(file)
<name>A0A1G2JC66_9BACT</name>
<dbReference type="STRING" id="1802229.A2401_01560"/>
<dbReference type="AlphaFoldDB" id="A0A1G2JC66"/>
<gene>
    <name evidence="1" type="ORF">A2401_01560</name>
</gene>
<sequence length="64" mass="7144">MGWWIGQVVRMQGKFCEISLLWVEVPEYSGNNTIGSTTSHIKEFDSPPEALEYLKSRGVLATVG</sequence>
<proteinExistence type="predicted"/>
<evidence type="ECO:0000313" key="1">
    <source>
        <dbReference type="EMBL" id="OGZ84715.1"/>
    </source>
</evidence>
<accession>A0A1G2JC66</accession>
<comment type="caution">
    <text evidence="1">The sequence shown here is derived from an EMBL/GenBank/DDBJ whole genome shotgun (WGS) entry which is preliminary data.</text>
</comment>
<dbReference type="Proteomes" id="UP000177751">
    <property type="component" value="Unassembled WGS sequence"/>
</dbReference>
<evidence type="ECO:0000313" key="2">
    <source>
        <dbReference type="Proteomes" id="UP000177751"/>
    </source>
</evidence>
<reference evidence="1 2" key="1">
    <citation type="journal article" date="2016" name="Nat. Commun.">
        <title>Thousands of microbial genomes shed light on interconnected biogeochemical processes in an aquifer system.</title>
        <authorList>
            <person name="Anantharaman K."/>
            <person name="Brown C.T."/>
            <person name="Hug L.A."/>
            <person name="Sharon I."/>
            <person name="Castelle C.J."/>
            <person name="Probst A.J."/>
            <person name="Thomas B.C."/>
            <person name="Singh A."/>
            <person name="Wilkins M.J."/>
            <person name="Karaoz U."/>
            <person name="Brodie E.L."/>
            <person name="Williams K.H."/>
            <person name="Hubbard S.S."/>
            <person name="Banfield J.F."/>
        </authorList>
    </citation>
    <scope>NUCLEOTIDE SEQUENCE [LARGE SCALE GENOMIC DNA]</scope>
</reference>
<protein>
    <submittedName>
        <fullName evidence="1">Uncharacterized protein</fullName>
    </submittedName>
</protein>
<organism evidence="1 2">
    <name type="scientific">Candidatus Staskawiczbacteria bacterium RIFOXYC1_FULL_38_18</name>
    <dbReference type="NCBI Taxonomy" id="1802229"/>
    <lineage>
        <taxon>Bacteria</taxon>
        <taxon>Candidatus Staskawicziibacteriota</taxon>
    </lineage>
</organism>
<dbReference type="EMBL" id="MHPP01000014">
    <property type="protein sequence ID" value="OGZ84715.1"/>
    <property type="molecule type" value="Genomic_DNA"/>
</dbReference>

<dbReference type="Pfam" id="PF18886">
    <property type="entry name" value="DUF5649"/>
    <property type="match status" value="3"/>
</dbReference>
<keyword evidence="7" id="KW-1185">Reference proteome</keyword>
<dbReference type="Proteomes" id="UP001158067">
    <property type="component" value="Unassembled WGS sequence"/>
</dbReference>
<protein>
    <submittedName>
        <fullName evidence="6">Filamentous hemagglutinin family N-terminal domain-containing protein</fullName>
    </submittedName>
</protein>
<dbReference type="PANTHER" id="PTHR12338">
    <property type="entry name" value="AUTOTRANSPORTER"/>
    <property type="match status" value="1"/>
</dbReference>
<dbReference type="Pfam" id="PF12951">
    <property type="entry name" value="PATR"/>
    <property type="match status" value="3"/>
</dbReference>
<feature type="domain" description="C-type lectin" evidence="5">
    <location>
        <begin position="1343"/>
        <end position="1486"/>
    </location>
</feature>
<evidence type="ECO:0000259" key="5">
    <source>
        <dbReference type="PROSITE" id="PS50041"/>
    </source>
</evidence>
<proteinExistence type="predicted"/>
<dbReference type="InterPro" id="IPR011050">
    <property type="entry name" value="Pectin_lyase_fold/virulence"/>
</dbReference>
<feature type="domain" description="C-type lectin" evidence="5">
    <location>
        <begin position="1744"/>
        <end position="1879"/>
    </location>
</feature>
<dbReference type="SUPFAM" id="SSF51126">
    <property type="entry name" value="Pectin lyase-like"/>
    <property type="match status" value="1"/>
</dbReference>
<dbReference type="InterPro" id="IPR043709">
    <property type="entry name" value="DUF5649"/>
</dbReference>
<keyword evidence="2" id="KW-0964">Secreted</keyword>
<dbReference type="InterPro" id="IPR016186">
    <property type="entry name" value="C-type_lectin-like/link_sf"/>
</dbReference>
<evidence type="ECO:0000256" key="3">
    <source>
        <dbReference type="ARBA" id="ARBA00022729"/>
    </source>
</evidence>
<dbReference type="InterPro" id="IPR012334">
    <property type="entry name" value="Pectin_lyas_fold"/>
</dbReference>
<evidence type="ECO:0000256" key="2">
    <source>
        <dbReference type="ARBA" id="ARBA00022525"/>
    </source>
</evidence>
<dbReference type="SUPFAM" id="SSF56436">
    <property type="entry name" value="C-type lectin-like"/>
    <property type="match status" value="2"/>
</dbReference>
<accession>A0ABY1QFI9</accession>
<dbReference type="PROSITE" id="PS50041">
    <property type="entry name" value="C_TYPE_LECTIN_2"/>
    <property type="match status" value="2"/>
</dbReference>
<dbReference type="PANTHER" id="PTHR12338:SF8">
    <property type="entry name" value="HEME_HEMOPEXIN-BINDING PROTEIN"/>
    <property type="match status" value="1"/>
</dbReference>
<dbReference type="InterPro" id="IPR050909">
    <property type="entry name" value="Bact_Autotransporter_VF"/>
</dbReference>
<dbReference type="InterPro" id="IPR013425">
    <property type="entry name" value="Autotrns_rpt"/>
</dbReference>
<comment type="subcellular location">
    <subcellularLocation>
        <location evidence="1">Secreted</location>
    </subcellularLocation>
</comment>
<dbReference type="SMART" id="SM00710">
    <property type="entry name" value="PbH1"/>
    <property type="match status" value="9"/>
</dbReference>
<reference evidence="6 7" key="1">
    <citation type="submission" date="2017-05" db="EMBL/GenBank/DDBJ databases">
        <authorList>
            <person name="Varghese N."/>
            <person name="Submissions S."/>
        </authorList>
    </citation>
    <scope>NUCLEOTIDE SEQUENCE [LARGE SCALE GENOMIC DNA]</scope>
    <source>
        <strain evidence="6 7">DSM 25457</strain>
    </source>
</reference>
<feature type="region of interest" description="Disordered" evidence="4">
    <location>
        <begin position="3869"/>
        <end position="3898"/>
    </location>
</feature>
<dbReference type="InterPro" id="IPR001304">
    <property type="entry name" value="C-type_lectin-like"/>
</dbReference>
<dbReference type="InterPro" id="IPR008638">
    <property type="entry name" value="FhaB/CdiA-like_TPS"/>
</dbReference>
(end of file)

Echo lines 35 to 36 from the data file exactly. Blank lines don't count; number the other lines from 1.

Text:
            <person name="Probst A.J."/>
            <person name="Thomas B.C."/>